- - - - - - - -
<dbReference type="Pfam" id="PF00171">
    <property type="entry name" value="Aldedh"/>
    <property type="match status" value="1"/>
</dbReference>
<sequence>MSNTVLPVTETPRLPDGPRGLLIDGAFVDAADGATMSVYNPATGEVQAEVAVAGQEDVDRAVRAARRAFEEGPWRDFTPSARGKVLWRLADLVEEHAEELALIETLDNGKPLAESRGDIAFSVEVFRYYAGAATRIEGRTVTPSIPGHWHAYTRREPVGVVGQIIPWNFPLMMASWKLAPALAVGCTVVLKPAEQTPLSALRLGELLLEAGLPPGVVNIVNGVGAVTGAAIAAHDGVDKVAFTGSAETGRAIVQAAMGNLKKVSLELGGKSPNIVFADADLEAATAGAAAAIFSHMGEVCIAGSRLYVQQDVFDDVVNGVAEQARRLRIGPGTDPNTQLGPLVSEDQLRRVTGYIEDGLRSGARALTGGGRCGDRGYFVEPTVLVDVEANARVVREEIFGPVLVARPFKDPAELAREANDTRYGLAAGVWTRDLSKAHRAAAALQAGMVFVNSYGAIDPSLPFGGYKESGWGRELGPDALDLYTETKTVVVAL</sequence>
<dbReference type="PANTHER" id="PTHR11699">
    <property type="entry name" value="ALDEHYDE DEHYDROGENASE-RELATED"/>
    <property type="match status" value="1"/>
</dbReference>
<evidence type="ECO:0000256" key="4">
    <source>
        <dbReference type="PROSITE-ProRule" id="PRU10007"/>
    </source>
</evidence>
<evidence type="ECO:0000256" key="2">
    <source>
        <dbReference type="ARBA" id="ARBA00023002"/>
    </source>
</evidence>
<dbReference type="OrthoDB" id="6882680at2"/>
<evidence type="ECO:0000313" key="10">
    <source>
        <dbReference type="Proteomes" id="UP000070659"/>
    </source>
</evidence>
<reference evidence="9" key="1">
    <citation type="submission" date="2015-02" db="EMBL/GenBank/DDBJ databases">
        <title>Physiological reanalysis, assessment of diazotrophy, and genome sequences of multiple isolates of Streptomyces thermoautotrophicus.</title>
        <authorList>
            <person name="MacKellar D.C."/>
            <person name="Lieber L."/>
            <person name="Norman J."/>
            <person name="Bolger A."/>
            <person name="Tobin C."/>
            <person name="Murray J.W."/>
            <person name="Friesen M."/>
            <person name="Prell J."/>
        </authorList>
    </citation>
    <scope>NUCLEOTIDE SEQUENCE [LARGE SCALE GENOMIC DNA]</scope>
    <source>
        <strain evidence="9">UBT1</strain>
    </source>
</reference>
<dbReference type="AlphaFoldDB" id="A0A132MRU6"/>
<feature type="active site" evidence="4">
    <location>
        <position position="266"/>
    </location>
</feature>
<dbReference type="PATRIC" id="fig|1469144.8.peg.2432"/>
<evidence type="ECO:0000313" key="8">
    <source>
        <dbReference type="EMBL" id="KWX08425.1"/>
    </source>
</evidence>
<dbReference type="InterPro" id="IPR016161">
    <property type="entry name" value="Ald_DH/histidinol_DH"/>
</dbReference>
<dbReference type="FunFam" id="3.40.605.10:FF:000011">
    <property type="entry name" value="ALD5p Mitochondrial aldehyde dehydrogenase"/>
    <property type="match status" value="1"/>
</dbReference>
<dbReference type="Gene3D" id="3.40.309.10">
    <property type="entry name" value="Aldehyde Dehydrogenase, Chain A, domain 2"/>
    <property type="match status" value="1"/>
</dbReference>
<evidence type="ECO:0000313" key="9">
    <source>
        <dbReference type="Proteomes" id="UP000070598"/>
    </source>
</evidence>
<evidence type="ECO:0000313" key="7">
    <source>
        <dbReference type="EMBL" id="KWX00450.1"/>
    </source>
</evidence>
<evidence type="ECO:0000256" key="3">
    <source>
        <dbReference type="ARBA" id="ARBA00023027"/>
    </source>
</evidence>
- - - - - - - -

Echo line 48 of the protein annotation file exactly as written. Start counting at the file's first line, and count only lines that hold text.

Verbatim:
        <position position="266"/>